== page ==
Winnipegger's Orbit trashcan a reminder of Manitoba history
The large fibreglass sphere that sits in a Winnipeg front yard isn't a piece of lawn art but a space-age remnant of decades past.
The Manitoba government launched the Orbit program in 1965, which saw unique trashcans placed along the province's highways in an effort to reduce the amount of litter.
Broose Tulloch is the proud owner of an Orbit, which he displays in front of his house.
"I remember them as a kid in the 70s, everything was about space and with the Orbit, there is something so spacey about them and the attraction never left," said Tulloch.
Tulloch acquired the special trashcan from a friend in 2020.
"About 15 years ago, a local filmmaker, James Rewucki, he generally does horror films but has an acute interest in history, did a really spacey video on YouTube called Where Have all the Orbits Gone," recalled Tulloch. "I just happen to know him because he's a musician and I said, 'I'll be the guardian of this.'"
The Orbit holds a special place in Tulloch's heart.
"I absolutely love it on so many levels," he said.
"It's sort of a reminder of the romantic space race and it's become a real talking piece. You see people go by and say, 'what is that?' and you get to meet your neighbours that way and strangers.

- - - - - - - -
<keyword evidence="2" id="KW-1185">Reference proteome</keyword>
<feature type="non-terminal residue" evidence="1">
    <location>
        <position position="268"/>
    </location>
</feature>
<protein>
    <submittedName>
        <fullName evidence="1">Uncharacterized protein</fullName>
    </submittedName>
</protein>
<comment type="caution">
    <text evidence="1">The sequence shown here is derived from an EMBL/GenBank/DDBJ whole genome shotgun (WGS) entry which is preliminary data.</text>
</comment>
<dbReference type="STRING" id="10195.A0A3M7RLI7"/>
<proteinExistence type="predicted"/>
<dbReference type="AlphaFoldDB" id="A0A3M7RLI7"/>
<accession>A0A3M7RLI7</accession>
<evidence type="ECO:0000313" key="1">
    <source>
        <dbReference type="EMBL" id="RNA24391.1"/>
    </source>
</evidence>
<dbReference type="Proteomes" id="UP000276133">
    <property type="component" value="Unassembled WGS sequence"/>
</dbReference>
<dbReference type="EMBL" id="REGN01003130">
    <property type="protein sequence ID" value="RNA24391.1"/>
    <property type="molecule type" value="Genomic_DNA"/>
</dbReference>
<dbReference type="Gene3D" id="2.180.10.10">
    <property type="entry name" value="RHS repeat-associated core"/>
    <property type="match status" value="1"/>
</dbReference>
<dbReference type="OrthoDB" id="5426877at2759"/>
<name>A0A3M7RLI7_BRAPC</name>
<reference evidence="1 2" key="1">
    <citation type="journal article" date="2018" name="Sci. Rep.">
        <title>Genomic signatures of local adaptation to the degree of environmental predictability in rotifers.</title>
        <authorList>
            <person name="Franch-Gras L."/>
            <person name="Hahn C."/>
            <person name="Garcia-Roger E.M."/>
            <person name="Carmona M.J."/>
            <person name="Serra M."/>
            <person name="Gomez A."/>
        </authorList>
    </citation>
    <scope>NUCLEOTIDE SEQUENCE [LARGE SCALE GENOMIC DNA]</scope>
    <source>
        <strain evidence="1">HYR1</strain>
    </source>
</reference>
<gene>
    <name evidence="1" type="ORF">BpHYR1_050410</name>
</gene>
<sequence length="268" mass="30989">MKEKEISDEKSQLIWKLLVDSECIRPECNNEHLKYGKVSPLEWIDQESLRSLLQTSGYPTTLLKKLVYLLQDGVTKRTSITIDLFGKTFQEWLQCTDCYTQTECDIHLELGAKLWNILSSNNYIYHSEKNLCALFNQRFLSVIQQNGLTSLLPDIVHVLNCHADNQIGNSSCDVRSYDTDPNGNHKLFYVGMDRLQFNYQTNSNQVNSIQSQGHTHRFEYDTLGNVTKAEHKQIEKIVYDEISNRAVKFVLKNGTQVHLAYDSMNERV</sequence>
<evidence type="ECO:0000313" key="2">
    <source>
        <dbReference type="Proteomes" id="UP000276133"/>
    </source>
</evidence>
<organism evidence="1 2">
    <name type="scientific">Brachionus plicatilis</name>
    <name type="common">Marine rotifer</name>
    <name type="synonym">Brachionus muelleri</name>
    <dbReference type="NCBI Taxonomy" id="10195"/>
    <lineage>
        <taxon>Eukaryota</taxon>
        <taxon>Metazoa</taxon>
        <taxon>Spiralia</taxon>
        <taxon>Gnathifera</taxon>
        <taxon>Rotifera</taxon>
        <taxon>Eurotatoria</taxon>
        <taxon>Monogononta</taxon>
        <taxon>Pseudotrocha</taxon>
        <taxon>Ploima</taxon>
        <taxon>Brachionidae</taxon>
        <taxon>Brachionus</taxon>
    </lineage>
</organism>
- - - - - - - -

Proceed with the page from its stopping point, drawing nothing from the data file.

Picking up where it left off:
Tulloch said he's seen many people discuss the Orbit and take photos of it, including a city road crew.
"There are work crews that come by that do the streets and what not, and the foreman goes, 'I'm just here explaining to the kids what this is."
The vintage Orbit is showing its age with a few minor cracks and chips but is still easily identifiable for nostalgic bystanders.
"At the time, we thought it was the last one, but it's come to light that there's at least three, maybe five more out of 85 that were decommissioned in the province," Tulloch said.
According to Tulloch, some surviving Orbits were turned into yard art several years ago. Tulloch's Orbit, however, will stay in its original form.
Tulloch's Orbit emits an eerie glow at night thanks to a set of red LED lights placed inside. (Source: Broose Tulloch)
Tulloch says he plans to paint the base, make a better surrounding and add a plaque to ensure the unique piece of Manitoba history can be enjoyed for years to come.
"People really need to be more interested in and more proud in what we have in our backyard," he said. "Your own story is important and everyone wants to hear your perspective."
-With files from CTV's Zach Kitchen
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